The falloff in the sales rate this month after the cash-for-clunkers program may be less than expected, an industry analyst says.
About 14 to 22 percent of the 690,000 cash-for-clunkers deals submitted to the government did not appear in July or August light-vehicle sales totals, said Jeff Schuster, an analyst with J.D. Power and Associates. That means about 100,000 to 150,000 cash-for-clunkers units may pad September sales, he said in an interview yesterday.
“The payback may be softened by the fact that there may be some transactions lingering out there,” he said. “The data that we have captured is suggesting that everything is not in there.”
The data J.D. Power gathers and analyzes from new-vehicle purchases indicate some of the 690,000 cash-for-clunkers purchases may have been for ordered vehicles that had not arrived at dealerships, Schuster said. Some dealerships also may not have completed all their transactions. If so, those sales will be counted in September, he said.
Still, 100,000 vehicles would account for only about 10 percent of the 962,200 vehicles sold in September 2008. The sales rate that month was 12.5 million units. Analysts are predicting demand this month will fall to between 9 million and 10.5 million.
That's about the same as June's 9.5 million sales rate -- which was average for the first half of the year, when demand was stuck at 27-year lows.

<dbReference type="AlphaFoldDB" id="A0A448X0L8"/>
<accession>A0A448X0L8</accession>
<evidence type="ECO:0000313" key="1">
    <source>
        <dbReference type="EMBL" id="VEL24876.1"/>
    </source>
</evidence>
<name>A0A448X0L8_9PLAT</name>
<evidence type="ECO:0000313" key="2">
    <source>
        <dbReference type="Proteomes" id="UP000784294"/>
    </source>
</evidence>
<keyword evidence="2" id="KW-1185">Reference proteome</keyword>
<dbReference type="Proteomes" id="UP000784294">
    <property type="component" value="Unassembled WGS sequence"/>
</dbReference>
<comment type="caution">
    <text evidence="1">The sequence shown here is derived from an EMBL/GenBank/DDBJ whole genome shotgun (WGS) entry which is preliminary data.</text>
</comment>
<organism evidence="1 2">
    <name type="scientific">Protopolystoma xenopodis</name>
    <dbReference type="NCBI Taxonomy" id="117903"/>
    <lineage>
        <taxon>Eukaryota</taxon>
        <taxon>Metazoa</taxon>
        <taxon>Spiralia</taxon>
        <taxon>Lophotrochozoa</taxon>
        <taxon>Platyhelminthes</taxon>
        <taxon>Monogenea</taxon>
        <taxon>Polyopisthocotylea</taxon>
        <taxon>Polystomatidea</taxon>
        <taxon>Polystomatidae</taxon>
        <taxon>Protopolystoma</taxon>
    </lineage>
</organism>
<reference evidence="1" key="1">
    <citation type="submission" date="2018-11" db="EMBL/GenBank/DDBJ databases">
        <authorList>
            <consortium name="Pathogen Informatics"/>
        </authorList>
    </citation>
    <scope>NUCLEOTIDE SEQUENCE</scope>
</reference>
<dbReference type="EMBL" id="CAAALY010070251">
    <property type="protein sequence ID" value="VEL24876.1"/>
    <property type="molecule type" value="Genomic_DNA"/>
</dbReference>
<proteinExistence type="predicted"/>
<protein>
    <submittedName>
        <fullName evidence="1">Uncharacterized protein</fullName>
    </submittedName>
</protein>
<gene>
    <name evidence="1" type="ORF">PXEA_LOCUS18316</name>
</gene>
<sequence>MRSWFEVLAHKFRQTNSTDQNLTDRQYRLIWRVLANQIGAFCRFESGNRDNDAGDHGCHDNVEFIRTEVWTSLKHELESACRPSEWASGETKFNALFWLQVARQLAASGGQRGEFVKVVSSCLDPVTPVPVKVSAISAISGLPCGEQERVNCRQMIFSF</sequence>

The cash-for-clunkers program officially launched July 24, paying consumers up to $4,500 to trade in their vehicles for new ones with better fuel efficiency.
July demand hit 11.1 million and August's 13.7 million, the highest level in a year. Last month's sales increased 1 percent from 2008 levels, ending 21 months of year-over-year declines.
Analysts said August's demand without cash-for-clunkers purchases would have been 9 million to about 10.7 million.
In a research note today, JPMorgan analyst Himanshu Patel cited Ford Motor Co. analysts who said about 90,000 “clunkers-type vehicles” are scrapped each month, resulting in new vehicle sales. If the Ford estimate is true, the government program directly stimulated an annualized 4.6 million units of demand and 410,000 cash-for-clunker sales in August, Patel wrote.
General Motors Co. executives said the government program pulled demand from used-vehicle sales, so that cash for clunkers directly stimulated only 200,000 new-vehicle purchases, Patel said.
GM officials also said they thought low sales rates after cash for clunkers ended accounted for 100,000 units of the 300,000 pull-ahead sales the government program stimulated. The rest will show up in coming months, they said.
Jamie LaReau contributed to this report